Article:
“Induced hydraulic fracturing” (fracking) is the deliberate creation of fractures in a rock layer by introducing some kind of pressurized fluid. The purpose is to drive hydrocarbons (mostly petroleum-like substances or natural gas) out of the rock so it can be pumped to the surface. The discovery of large areas where such rock exists potentially greatly extends the amount of oil, and especially natural gas that might be recovered. More and more natural gas is being promoting as a “bridge fuel” to get us from today’s fairly dirty mix of energy sources to the Eden of renewable energy sources.

Cynics, or perhaps realists, doubt whether the government ever really intends to get off “the bridge.” Meanwhile a boom is underway, and the price of natural gas, which some inattentive folks seem to think is gasoline, is going down as its supply increases.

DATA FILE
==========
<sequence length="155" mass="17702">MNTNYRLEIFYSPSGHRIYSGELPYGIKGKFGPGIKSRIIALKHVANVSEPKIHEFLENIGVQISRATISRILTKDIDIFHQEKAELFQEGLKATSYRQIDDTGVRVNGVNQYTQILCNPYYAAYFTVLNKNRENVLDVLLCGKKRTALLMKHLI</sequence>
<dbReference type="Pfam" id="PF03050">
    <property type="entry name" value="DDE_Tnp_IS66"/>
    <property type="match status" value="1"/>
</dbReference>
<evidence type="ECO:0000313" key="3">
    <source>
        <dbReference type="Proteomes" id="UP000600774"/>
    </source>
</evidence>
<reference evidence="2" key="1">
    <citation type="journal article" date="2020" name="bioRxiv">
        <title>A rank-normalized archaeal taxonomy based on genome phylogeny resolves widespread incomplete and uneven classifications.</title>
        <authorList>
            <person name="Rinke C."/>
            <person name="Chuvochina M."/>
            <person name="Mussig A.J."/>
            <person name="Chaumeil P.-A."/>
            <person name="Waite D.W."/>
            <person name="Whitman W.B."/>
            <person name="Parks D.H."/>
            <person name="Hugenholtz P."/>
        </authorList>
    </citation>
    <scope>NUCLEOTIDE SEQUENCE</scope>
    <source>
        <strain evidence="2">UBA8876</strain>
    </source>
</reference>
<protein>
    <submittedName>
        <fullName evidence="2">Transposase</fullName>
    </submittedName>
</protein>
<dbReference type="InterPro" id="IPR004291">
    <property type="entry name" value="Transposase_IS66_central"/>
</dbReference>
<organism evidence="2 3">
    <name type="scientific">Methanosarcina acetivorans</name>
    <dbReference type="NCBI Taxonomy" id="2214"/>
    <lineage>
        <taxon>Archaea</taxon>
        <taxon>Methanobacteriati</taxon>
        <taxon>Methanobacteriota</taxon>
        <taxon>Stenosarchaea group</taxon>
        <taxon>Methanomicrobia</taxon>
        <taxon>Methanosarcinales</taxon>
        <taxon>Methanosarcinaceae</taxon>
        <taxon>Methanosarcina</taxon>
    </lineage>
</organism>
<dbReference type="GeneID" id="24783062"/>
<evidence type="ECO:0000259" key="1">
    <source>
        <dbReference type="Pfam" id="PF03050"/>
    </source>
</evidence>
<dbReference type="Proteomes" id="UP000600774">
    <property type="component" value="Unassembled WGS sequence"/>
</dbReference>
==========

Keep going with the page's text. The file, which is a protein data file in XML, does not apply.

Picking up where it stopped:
President Obama seems convinced it is a good fuel, superior to the toxic, thick, bitumen obtained from the huge open pit mines in the tar sands of Alberta. Republicans like it too, with the recent Idaho scandal not all that atypical of boom in fracking.

What about earthquakes?

Most concern about side effects of fracking has been about water pollution, but it is an easy thought process to suppose that injection of fluids to deliberately fracture rock might cause earthquakes. Of course, the amount of fluid injected is usually small, though there are exceptions.